Lamar Alexander's new goal: Add ACA fixes to long-term spending bill

Lamar Alexander
Sen. Lamar Alexander is not giving up his fight to pass an ACA stabilization measure that Congress has repeatedly tabled. (Image: AMSF2011 / CC BY 2.0)

As Congress rushes to prevent a government shutdown, one lawmaker is looking ahead to a potential long-term spending bill—which he hopes will include bipartisan measures to stabilize the Affordable Care Act exchanges.

Sen. Lamar Alexander, R-Tenn., has been pushing his fellow Congress members for months to pass a bill that he crafted alongside Sen. Patty Murray, D-Wash., which would fund cost-sharing reduction payments for two years and take other steps to shore up the exchanges.

He and the bill’s supporters have seen setback after setback in their bid to pass that and another measure—sponsored by Republican Sen. Susan Collins and Democratic Sen. Bill Nelson—which would set up state-based reinsurance programs. Neither measure made it into the stopgap spending bill that Congress passed in December, nor do they look likely to be included in short-term budget bill that lawmakers are now considering.

RELATED: Health programs on the line if Congress doesn’t get votes to avert a government shutdown

But Alexander, who chairs the Senate’s Health Education, Labor and Pensions Committee, said this week that he sees an opportunity to include the two ACA fixes in a long-term omnibus spending bill that Congress will pass at some point, according to the Washington Examiner. 

The prospect of those bills passing would be a welcome one to health insurers that sell plans in the individual markets, which are stabilizing but have an uncertain long-term future. Yet while Senate Majority Leader Mitch McConnell and President Donald Trump have offered support for the bills, House Republicans are not yet sold.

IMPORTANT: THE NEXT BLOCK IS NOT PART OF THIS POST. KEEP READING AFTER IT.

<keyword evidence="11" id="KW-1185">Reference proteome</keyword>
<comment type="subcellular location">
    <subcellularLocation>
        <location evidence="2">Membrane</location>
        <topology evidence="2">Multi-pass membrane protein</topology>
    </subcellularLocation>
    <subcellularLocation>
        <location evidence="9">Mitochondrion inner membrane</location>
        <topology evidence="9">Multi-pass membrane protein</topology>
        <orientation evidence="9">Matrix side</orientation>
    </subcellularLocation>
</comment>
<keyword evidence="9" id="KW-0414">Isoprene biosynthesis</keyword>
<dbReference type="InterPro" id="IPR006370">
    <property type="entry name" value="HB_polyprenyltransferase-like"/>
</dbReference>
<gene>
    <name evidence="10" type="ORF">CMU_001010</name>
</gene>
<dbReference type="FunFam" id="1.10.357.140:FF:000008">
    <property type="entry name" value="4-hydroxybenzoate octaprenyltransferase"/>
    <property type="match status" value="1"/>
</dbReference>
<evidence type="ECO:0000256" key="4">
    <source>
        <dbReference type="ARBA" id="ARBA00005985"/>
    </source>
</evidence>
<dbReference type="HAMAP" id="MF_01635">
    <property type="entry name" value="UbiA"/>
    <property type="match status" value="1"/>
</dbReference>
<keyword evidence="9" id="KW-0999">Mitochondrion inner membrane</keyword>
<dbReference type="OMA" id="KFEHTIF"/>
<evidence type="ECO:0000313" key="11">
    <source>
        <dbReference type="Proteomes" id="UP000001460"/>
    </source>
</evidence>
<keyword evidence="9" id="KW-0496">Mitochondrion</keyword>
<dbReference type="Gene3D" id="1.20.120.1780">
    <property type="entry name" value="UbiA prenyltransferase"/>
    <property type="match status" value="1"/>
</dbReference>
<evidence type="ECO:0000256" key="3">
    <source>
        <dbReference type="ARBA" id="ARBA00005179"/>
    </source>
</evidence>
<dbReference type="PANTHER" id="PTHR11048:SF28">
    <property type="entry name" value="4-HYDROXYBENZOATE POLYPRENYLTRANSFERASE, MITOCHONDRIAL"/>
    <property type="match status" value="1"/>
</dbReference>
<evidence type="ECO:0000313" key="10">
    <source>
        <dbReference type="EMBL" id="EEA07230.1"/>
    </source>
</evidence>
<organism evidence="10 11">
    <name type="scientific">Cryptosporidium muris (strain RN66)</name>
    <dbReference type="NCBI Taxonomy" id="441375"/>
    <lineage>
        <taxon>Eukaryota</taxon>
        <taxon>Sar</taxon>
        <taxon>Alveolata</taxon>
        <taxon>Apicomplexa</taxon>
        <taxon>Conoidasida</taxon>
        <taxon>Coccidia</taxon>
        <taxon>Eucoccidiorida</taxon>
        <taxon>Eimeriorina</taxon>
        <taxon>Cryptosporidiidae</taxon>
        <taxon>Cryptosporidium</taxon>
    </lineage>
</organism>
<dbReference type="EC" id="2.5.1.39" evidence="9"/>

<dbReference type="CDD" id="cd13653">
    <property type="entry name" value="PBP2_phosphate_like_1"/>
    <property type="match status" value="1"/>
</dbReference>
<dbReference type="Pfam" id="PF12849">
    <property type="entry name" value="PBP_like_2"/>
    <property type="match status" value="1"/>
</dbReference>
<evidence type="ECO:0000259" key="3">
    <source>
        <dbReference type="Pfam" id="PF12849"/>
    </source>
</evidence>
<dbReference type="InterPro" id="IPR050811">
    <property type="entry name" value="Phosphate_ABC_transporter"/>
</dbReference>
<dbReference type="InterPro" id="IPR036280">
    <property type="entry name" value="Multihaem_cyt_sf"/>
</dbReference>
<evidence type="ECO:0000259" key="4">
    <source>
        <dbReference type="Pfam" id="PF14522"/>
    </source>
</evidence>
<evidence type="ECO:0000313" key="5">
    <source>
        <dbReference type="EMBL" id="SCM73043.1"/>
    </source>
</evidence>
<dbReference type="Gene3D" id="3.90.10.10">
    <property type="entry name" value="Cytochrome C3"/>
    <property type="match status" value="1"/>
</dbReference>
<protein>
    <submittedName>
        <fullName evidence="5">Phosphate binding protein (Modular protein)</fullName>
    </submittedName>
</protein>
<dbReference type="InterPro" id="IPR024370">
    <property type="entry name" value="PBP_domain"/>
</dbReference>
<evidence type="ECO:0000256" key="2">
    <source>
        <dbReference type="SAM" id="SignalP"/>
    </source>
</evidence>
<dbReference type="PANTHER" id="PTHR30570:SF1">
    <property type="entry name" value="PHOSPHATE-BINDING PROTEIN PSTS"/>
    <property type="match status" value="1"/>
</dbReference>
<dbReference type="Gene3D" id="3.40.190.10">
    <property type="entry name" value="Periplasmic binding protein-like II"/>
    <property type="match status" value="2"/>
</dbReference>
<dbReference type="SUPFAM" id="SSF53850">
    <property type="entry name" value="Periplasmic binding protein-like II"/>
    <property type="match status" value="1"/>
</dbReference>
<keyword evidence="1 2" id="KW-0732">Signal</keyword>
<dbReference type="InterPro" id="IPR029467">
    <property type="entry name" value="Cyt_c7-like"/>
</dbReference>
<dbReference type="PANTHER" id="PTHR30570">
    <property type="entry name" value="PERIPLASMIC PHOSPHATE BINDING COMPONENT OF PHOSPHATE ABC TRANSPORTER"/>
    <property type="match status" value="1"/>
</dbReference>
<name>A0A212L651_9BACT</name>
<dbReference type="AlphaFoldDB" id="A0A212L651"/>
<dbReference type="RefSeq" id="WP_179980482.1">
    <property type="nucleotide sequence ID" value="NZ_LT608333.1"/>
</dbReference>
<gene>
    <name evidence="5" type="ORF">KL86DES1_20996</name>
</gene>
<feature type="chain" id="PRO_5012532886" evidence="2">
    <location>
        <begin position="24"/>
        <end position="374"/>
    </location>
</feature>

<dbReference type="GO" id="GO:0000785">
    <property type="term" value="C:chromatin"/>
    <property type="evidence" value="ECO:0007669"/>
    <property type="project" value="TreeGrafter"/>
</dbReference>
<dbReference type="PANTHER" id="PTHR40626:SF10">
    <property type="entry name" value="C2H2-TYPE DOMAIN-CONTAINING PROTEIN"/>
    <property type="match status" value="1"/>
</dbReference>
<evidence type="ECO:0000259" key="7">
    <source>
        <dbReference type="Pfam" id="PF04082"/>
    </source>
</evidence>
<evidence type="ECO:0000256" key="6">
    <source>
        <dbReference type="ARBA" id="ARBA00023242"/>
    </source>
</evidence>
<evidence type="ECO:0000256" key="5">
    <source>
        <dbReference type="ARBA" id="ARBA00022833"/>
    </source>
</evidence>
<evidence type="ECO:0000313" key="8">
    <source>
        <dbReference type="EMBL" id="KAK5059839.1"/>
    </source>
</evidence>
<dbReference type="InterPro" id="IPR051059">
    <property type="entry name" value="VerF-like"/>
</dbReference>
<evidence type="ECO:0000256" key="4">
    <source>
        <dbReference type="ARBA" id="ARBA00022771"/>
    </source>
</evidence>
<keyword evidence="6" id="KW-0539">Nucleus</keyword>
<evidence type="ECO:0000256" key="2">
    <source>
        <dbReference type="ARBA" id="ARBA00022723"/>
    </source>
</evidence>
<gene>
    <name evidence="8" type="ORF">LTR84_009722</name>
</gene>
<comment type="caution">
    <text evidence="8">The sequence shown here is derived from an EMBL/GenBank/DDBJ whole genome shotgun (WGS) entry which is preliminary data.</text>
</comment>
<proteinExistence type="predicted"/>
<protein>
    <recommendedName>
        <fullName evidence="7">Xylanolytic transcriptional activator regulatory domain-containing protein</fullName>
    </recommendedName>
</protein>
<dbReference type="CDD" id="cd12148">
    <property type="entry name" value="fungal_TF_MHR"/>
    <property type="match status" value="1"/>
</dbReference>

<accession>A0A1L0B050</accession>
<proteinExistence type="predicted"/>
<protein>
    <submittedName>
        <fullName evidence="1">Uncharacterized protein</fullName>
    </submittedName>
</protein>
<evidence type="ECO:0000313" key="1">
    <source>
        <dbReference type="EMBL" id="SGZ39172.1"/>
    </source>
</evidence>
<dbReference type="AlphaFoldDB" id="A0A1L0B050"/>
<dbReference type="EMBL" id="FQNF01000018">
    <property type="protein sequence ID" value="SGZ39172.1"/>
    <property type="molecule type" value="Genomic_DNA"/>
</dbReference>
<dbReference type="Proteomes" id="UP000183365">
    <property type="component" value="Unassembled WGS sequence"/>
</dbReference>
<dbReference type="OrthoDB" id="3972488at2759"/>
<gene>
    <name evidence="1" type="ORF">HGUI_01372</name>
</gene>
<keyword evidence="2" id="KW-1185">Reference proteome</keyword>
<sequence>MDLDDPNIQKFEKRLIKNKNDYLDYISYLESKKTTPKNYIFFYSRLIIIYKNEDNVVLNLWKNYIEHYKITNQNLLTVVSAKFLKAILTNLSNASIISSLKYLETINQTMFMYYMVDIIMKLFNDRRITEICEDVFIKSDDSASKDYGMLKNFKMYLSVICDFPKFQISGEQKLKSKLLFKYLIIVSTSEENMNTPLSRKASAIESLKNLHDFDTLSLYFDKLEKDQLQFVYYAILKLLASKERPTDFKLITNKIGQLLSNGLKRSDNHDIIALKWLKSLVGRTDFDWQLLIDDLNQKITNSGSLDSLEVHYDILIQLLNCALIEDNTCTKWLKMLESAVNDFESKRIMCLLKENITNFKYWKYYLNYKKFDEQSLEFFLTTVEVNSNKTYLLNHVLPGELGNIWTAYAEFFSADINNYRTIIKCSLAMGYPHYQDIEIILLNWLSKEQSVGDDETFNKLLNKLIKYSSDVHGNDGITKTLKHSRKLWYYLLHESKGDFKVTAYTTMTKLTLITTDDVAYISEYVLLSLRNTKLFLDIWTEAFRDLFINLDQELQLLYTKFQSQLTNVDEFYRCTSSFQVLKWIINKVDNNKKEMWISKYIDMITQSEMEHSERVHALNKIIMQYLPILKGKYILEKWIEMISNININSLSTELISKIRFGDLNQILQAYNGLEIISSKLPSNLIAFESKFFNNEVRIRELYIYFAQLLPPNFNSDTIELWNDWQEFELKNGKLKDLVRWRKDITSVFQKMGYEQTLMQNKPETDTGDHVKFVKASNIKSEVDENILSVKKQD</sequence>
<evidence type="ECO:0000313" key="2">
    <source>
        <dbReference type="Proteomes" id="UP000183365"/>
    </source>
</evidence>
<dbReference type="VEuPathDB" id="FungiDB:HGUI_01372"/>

Meanwhile, Trump raised eyebrows Thursday morning by tweeting that funding for the Children’s Health Insurance Program “should be part of a long-term solution” rather than a short-term extension.

However, unlike recent short-term spending bills that Congress has passed, the stopgap spending measure that House lawmakers are currently considering would fund CHIP for six years. GOP lawmakers included that funding in a bid to win Democratic votes, but that move doesn’t appear to have had the desired effect. House Democrats are holding out for a fix to the Deferred Action for Childhood Arrivals program, and they resent what they see as Republicans’ attempt to use CHIP as leverage.

“No one should pit CHIP against Dreamers in a cynical, partisan political game,” added Topher Spiro of the Center for American Progress.

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